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Posted on September 15, 2021 by  & 

Volvo's First Commercial Autonomous Truck for the US Highway Market

Volvo's first commercial autonomous truck for the U.S. highway market
Aurora has shared a first look at the Aurora-powered Volvo VNL, Volvo's flagship long-haul truck, integrated with the Aurora Driver's sensor suite. This prototype is the first of the Volvo VNL fleet to be designed to operate with the Aurora Driver, and represents a significant step in building commercial L4 Class 8 trucks at scale for Volvo's North American customers.

Developing a self-driving truck with Volvo that's both reliable and scalable

Volvo, the second-largest heavy-duty truck manufacturer in the world, builds hundreds of thousands of trucks each year and has developed trusted relationships with shippers and carriers over the course of decades. By joining forces with Volvo Autonomous Solutions, Aurora has the support of Volvo's trucking industry stature, engineering prowess, production capacity, commercial relationships, and safety leadership to commercialize Aurora-powered Volvo trucks at scale. For further information see the IDTechEx report on Autonomous Cars, Robotaxis & Sensors 2022-2042

Moving safely and efficiently with Volvo

Today's long-haul truck, like most vehicles, is designed around the safety and comfort of a human driver. This means that the truck and its systems have been tested and deemed acceptably safe for all contexts where a human is behind the wheel. If any part of the truck fails, the human driver has the tools to manually bring the vehicle to a safe state.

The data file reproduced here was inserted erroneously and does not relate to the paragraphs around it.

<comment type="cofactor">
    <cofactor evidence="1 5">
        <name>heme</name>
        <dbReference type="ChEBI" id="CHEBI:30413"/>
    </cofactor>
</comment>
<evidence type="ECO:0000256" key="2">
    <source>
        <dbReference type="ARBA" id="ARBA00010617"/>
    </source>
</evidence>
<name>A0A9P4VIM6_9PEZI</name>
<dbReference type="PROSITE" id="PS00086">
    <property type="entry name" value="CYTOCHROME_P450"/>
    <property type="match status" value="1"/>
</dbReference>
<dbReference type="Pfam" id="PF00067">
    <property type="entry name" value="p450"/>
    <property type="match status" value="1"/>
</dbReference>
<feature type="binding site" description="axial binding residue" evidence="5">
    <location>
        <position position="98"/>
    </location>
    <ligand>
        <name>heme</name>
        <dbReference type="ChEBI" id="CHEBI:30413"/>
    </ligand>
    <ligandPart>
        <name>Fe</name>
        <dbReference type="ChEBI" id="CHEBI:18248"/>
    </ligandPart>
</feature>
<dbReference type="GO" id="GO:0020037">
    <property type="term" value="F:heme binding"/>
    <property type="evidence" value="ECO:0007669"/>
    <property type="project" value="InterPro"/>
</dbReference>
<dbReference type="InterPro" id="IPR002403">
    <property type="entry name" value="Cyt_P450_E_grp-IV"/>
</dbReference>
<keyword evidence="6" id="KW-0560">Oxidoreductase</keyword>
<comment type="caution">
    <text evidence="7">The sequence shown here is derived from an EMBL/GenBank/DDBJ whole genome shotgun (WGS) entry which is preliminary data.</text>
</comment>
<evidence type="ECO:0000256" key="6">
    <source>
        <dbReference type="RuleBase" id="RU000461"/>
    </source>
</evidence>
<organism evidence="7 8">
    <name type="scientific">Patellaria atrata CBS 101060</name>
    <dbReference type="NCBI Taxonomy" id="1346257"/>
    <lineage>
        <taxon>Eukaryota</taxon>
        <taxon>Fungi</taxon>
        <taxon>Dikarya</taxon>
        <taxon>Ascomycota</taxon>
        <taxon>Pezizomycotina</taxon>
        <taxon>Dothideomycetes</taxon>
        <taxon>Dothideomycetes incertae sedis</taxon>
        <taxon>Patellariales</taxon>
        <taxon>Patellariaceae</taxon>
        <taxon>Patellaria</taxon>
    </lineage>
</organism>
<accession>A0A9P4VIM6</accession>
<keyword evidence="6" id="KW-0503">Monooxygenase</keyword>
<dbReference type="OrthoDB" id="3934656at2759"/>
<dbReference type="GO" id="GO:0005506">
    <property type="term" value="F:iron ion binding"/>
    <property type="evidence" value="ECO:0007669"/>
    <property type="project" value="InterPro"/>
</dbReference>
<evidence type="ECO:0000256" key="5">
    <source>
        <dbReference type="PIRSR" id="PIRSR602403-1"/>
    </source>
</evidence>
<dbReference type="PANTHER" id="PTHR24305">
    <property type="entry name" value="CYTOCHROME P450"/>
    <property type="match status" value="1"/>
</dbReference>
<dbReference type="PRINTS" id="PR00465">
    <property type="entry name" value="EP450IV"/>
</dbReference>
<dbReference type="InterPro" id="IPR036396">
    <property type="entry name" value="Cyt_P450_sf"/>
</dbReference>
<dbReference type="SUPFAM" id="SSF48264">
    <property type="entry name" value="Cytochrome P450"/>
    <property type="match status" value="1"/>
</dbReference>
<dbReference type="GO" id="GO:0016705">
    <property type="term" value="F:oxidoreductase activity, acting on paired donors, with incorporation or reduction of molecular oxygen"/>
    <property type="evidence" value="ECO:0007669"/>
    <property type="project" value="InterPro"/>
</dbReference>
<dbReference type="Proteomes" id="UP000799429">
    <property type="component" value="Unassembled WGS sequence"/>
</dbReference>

A fully autonomous truck, by definition, lacks a human backup driver. Instead, the truck must be equipped with high-assurance systems and redundant systems that can take over control if a failure occurs. For example, if the primary brake system were to fail, the secondary brake system must take over and ensure that the vehicle comes to a safe stop. In addition to redundancies for core systems like braking, steering, and propulsion, the autonomy system driving the truck also needs to be plugged into sensory inputs like wheel speeds and actuation controls like turn signals and hazard lights.
 
These trucks will be manufactured on Volvo's own production line.
 
Source and top image: Aurora
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